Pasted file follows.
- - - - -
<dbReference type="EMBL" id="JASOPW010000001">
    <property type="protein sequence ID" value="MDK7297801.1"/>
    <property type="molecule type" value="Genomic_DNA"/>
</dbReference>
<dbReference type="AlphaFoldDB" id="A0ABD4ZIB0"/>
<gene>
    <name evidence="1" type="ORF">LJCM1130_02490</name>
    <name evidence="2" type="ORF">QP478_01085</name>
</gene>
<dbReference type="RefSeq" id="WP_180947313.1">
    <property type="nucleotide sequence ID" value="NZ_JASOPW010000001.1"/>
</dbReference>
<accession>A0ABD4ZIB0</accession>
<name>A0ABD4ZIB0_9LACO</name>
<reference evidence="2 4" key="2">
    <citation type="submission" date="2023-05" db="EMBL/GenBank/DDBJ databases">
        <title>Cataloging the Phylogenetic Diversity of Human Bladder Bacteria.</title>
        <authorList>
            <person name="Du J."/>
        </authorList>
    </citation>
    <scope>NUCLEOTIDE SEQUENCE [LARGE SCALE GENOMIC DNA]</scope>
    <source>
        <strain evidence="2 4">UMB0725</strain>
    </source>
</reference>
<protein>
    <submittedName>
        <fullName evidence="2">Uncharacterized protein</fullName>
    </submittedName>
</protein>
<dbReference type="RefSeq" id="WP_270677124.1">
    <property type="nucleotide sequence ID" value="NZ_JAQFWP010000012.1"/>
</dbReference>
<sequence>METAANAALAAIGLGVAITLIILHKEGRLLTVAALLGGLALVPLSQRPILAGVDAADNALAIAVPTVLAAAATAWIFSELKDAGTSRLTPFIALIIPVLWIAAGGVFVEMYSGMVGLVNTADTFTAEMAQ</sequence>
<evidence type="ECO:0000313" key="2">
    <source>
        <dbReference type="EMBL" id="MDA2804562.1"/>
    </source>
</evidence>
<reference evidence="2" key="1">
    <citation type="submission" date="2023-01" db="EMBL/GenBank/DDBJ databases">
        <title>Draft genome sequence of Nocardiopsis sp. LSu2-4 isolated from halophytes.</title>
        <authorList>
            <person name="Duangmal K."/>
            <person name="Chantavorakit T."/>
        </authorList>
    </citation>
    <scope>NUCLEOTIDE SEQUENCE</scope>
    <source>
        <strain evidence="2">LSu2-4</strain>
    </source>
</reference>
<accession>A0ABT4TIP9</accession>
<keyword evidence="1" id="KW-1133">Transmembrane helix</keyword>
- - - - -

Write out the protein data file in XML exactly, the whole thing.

<dbReference type="EMBL" id="JASOPW010000001">
    <property type="protein sequence ID" value="MDK7297801.1"/>
    <property type="molecule type" value="Genomic_DNA"/>
</dbReference>
<dbReference type="AlphaFoldDB" id="A0ABD4ZIB0"/>
<gene>
    <name evidence="1" type="ORF">LJCM1130_02490</name>
    <name evidence="2" type="ORF">QP478_01085</name>
</gene>
<dbReference type="RefSeq" id="WP_180947313.1">
    <property type="nucleotide sequence ID" value="NZ_JASOPW010000001.1"/>
</dbReference>
<accession>A0ABD4ZIB0</accession>
<name>A0ABD4ZIB0_9LACO</name>
<reference evidence="2 4" key="2">
    <citation type="submission" date="2023-05" db="EMBL/GenBank/DDBJ databases">
        <title>Cataloging the Phylogenetic Diversity of Human Bladder Bacteria.</title>
        <authorList>
            <person name="Du J."/>
        </authorList>
    </citation>
    <scope>NUCLEOTIDE SEQUENCE [LARGE SCALE GENOMIC DNA]</scope>
    <source>
        <strain evidence="2 4">UMB0725</strain>
    </source>
</reference>
<protein>
    <submittedName>
        <fullName evidence="2">Uncharacterized protein</fullName>
    </submittedName>
</protein>
<dbReference type="RefSeq" id="WP_270677124.1">
    <property type="nucleotide sequence ID" value="NZ_JAQFWP010000012.1"/>
</dbReference>
<sequence>METAANAALAAIGLGVAITLIILHKEGRLLTVAALLGGLALVPLSQRPILAGVDAADNALAIAVPTVLAAAATAWIFSELKDAGTSRLTPFIALIIPVLWIAAGGVFVEMYSGMVGLVNTADTFTAEMAQ</sequence>
<evidence type="ECO:0000313" key="2">
    <source>
        <dbReference type="EMBL" id="MDA2804562.1"/>
    </source>
</evidence>
<reference evidence="2" key="1">
    <citation type="submission" date="2023-01" db="EMBL/GenBank/DDBJ databases">
        <title>Draft genome sequence of Nocardiopsis sp. LSu2-4 isolated from halophytes.</title>
        <authorList>
            <person name="Duangmal K."/>
            <person name="Chantavorakit T."/>
        </authorList>
    </citation>
    <scope>NUCLEOTIDE SEQUENCE</scope>
    <source>
        <strain evidence="2">LSu2-4</strain>
    </source>
</reference>
<accession>A0ABT4TIP9</accession>
<keyword evidence="1" id="KW-1133">Transmembrane helix</keyword>